On the evening of Thursday, January 24, Boston Family Engagement Partnership held the first of three “Family Reunions” scheduled for this year. The energy in the room added significance to the event’s title, as some members of the family clearly work closely on a regular basis, whereas others hadn’t seen each other in some time, and still others experienced the first meeting with that long-lost cousin they knew was out there, but had never actually met. Everyone arrived with a sense of the contributions they’ve made to the project so far, but the hour-long program afforded each individual moving part a more contextualized sense of the work being done.
Aspire Institute Senior Director Jake Murray welcomed the group with a brief overview of how the program came to be and some highlights of what’s happened so far. Program Director Karen Marshall offered a refresher on the structure and goals of the partnership. There are a number of different moving parts to the partnership and each of them has been busy in their own right since (or before) the program launched in September: fellows have been busy in class; school administrators have been working to infuse the learning and resources from the fellowship within their schools; research has commenced and information is continuously being gathered to inform the direction of resource development for the partnership.
Wheelock Professor Tina Durand, one of the lead faculty members for the fellowship, shared an update on the research component of the partnership: all fellows have been certified through trainings by the National Institute of Health and family focus groups and individual interviews are now underway. The 75-question family engagement survey developed by Wheelock, Harvard Graduate School of Education, and SurveyMonkey has been refined and translated into nine languages and will soon be distributed to families of our eleven partner schools. Tech development partners Jerrold Randall and David Vassel of Inventiv Solutions were also present to share updates from their perspective. In addition to sharing some information about progress around technology resources, Randall expressed real excitement around being a part of the partnership and the importance of Inventiv seeing the whole “family” together in person.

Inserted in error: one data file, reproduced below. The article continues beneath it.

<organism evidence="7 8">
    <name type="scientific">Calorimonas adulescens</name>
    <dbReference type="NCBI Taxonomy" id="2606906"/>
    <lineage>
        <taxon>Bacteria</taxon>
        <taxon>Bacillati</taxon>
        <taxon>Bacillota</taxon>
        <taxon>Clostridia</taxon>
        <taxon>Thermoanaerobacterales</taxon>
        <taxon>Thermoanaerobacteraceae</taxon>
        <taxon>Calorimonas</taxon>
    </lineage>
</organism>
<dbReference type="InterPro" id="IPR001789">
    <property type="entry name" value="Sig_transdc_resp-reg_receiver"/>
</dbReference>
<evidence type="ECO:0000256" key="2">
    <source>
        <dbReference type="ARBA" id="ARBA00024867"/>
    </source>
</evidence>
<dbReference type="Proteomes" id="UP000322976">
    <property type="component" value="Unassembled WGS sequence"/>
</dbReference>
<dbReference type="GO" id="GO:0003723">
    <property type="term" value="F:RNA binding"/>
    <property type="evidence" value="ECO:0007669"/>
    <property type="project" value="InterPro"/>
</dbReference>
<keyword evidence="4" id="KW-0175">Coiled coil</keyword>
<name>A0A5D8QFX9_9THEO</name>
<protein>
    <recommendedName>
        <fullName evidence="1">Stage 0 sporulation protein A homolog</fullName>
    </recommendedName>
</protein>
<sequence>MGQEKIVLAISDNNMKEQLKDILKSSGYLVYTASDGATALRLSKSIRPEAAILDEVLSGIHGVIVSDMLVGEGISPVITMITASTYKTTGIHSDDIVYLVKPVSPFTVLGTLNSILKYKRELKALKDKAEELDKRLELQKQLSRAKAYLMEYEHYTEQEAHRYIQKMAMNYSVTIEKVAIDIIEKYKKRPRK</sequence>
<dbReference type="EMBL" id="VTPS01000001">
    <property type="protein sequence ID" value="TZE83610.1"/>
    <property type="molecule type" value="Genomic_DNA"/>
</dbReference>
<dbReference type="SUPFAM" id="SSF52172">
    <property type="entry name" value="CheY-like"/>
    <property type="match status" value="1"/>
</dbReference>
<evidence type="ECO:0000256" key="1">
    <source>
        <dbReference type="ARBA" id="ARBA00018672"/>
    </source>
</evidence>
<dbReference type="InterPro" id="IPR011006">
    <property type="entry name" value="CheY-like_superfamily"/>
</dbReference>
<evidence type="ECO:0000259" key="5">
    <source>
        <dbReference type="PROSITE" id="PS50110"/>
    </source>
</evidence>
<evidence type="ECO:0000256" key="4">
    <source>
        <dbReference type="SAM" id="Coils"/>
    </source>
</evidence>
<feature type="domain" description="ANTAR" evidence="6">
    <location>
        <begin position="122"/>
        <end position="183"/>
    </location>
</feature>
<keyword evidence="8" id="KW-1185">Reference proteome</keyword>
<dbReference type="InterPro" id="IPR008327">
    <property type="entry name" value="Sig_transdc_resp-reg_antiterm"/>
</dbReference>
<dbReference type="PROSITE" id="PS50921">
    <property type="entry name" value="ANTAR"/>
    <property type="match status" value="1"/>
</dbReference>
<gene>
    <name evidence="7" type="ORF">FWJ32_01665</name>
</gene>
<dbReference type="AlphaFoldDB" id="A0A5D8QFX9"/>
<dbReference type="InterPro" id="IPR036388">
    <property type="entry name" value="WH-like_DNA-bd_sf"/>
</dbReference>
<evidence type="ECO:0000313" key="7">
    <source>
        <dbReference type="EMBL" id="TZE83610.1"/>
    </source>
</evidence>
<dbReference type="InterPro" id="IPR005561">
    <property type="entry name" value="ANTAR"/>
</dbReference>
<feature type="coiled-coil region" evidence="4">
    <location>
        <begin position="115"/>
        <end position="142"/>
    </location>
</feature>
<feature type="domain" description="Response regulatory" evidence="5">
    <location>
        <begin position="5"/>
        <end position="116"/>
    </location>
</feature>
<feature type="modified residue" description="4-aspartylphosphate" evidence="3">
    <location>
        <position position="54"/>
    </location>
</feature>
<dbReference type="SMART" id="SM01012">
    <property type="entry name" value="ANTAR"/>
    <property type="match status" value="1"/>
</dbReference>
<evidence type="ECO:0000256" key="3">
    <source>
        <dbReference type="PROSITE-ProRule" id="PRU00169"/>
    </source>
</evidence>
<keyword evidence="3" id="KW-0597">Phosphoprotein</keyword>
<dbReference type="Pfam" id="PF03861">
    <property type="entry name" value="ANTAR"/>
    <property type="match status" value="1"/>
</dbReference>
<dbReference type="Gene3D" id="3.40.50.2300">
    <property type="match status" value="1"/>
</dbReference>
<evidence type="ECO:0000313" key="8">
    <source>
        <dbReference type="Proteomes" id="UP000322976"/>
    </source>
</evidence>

After gaining some context and perspective for progress thus far, each table held its own discussion in response to questions about all aspects of the partnership. The room buzzed as advisory board members, fellows, partners, school administrators, and Aspire staff engaged in rich conversation, everyone offering their unique outlook on things.
The BFEP Family Reunion embodied the values espoused by the partnership– collaboration, transparency, and relationship-building, among others—and recalibrated the movement to continue the hard work of further understanding and advancing family engagement in Boston schools.
Dana Fitchett is the Program Coordonator for Education Innovation at Aspire. Prior to landing at Aspire, Dana worked in education in a number of different realms. She has worked in both public and private education, as well as with high school and middle school age students. She has been a tutor across all academic subjects, an English Language Arts teaching assistant, a modern dance teacher, and a dorm parent, and has been involved in efforts to increase educational access in all of her roles. Most recently, Dana worked at The Steppingstone Foundation, where her primary role was to provide assistance to Boston Public School families looking to enroll their children in Boston exam schools or independent schools. Dana’s primary concern is increasing access to quality education and services for under-resourced populations. Dana is also a dancer and choreographer and continues to choreograph and perform as her schedule allows. She received an A.B. from Vassar College in Urban Studies with concentrations in Sociology and Black Studies.